During the meeting this Monday, the board reviewed a new analysis of proximity and transportation concerns affecting three areas in the district. This discussion was based on a revised map presented to the board in May.
One of those areas is the West Tualatin Valley Elementary School boundary, which is proposed to shift students from Sunset High School to Beaverton High School.
According to the analysis, the average route length to Beaverton High would be 6.1 miles, compared to 4.2 miles to Sunset High.
Annual route costs for busing students from that area would go up by $8,160.
Right now, it takes around 20 minutes on average for students traveling by bus in that neighborhood to get to Sunset. The route to Beaverton would take nearly three minutes longer than that.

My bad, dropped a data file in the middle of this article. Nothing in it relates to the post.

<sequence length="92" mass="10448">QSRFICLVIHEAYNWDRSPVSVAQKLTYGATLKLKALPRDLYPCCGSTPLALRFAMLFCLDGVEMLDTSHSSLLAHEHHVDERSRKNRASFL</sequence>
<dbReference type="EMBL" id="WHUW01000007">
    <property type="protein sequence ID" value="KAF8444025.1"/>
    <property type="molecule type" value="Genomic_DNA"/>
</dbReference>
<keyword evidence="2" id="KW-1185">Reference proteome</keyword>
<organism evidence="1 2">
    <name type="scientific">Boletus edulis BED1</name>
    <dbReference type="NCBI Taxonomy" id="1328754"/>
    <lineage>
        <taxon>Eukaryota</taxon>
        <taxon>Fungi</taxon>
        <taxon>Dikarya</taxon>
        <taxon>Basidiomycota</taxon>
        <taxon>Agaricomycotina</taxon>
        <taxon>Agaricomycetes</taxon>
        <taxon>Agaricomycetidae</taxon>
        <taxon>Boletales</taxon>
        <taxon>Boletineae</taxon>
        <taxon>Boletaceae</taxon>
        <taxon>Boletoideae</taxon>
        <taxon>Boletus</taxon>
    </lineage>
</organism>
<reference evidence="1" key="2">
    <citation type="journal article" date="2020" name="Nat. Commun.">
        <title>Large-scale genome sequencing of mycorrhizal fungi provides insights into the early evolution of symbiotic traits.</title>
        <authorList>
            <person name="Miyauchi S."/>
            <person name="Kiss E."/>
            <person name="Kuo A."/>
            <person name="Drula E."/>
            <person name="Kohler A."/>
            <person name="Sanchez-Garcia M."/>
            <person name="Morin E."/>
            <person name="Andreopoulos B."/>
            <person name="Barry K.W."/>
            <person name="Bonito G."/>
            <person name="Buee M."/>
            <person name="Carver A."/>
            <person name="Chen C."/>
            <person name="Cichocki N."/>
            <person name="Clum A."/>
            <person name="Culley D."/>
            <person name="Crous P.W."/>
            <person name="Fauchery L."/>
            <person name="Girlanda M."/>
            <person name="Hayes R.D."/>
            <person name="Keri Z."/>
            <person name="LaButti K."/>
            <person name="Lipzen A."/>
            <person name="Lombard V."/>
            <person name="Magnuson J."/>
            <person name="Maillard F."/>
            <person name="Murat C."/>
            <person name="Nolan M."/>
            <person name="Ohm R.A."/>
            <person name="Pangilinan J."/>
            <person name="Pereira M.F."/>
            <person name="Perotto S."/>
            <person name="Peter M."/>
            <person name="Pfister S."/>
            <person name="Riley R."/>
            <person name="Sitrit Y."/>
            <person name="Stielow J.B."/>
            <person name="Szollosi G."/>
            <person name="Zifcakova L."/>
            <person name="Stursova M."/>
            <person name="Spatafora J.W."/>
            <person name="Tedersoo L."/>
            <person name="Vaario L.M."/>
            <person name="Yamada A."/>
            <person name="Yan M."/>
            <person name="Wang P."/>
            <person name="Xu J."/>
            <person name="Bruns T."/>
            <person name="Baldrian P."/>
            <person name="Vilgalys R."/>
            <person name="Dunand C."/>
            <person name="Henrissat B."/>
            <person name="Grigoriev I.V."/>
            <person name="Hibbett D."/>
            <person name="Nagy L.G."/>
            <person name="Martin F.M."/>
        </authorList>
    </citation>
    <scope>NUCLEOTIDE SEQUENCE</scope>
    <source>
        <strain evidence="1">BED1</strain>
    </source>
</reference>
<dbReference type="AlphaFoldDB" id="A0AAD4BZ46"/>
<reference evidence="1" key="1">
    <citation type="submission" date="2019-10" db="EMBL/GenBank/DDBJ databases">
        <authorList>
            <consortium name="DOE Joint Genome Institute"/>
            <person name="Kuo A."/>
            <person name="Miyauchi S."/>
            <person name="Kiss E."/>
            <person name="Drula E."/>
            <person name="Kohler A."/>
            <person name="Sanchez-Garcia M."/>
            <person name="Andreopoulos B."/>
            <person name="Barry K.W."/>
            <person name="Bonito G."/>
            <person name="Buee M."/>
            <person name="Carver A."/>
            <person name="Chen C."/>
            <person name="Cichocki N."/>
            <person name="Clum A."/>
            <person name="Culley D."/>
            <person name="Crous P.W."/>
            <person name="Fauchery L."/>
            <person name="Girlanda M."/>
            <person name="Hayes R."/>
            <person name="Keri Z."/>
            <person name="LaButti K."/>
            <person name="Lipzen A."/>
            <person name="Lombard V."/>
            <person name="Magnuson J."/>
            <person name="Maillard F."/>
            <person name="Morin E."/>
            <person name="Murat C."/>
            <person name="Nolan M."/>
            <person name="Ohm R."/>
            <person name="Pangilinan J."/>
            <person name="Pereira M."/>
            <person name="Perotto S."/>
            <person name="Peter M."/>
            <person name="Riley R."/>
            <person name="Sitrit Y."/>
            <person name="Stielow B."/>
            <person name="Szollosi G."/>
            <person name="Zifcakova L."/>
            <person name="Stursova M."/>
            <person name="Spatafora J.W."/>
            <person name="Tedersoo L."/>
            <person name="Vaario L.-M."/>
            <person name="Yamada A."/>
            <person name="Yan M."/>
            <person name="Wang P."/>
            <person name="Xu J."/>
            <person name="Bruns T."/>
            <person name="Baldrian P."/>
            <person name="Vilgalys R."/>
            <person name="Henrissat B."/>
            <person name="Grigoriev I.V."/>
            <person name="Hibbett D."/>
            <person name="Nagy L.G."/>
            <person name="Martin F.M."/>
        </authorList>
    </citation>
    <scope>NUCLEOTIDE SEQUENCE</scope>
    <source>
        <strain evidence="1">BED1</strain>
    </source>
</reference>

For families in the Waterhouse neighborhood, which lies in the northern portion of Elmonica Elementary Schools boundary, the average bus ride time would increase by even more. The proposed boundary adjustment would shift a significant number of students in that neighborhood from Westview High School to Aloha High School. Those students would spend just over 21 minutes riding the bus to Aloha High. Thats more than six minutes longer than their current commute to Westview High.
That change would cost the district an additional $3,446 a year on route expenses.
Parents in the Waterhouse neighborhood have been vocal throughout the boundary adjustment process about their opposition to being shifted to Aloha.